Mastering Networking can be a daunting process. For some people, walking into a room full of strangers that they are expected to talk to is exciting. The rest of us may not approach a networking event with quite as much enthusiasm. Regardless of how you feel, I want to share some tips that make your time and effort worthwhile, and maybe even fun!
Before the Event
Like any business meeting, do your homework in advance. Find out about the people or the organization that is hosting the event, who was invited, and who is going to be there. Some events will restrict attendance to one person per industry while others are wide open. You want to attend events where there are potential clients or partners. If you are a florist, a meeting of construction equipment vendors may not benefit you. Not sure who will be there? Contact the organizer and ask. If there is someone in particular that you would like to meet, ask the host for an introduction.
Practice your Elevator Pitch, your 30-60 second commercial of who you are, what you offer, and who you are looking to connect with. You need to deliver your pitch with clarity, pride, and confidence. (For more tips, please read this post: https://actioncoachbluegrass.com/2022/01/04/art-of-elevator-pitch/.)
One challenge I am often asked about is how to avoid people in the same industry. After all, you do not need to sell life insurance to another insurance agent. Here is a very simple tip: wear a professional name tag that is easy to read and includes your business name. This will help steer potential clients towards you, and competitors will head in a different direction.
Stock up on business cards. Do I need to elaborate? Your empty pocket does not help you.
Mastering Small Talk
I’ll make this easy – you don’t have to be the one talking. Ask questions, then sit back and enjoy learning about the other person and their business. When they in turn ask about your business you will be able to dazzle them with your well-rehearsed elevator pitch. Know what makes you unique and why you are the best at what you do.
Here are some other easy conversation starters: Is this your first time attending this event? Who are your potential customers? What was your biggest win last month? Express a sincere interest in the other person and you will be rewarded with a great connection.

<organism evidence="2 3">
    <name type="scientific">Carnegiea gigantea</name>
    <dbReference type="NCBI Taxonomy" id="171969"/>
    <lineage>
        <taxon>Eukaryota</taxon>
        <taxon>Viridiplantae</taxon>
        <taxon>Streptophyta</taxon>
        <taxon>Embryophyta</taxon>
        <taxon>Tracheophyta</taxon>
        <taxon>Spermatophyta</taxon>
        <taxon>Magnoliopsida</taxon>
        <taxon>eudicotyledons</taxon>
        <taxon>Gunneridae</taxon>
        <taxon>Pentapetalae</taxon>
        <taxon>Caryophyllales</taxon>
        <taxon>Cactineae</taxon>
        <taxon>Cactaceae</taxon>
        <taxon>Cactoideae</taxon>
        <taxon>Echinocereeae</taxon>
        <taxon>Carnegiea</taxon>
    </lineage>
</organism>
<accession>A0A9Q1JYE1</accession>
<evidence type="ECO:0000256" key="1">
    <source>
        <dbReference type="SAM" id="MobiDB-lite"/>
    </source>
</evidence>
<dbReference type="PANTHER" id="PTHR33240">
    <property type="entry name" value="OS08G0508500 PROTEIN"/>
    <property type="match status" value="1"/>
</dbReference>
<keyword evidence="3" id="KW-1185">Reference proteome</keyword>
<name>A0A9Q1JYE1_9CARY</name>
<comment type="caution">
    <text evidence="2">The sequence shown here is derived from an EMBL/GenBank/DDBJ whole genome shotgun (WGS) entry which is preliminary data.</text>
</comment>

The networking event is not the place to conduct business. If you find a great connection schedule a time to meet again. Share your contact information, either electronically or with your business card.
Sometimes you will feel stuck talking to someone. Gracefully extract yourself by suggesting that you continue the conversation another time. Another approach is to thank them for chatting with you; however, you are looking to meet several other people as you know they are as well. You can also introduce them to someone else, then excuse yourself.
If you do find yourself speaking with a competitor, be gracious. Learn something about them and their business, then wish them well and move on.
Unless you are a CDC website junkie, it is difficult to know the latest guidelines, so be considerate. Do not offer to shake hands, keep enough distance to have a conversation without crowding someone. If you are sick, I don’t care how mild your symptoms are, please stay home. Pandemic or not, I am never going to do business with the person who sneezes or coughs in public, especially when they do not cover their nose and mouth.
After the Event
Connect with the people you met on Linked In and promptly follow up with the people who you want as clients or referral partners. Even if you have already set up a meeting, send a follow-up email or text. At a busy event, I may speak to 20-30 people. Here is my tip to keep them straight: I make sure I have at least two pockets for the business cards I collect, one for the folks I want to meet with again and one for the other nice folks I met.
I hope that you approach your next networking event well prepared and with anticipation. Be ready to meet some great people, learn something, and have some fun! If you need more tips on connecting with potential clients, let’s talk: email@example.com And look for me at your next event – I’ll have my name tag on, and I can’t wait to meet you!
Author: Sandy Merritt, Business Coach in Louisville, KY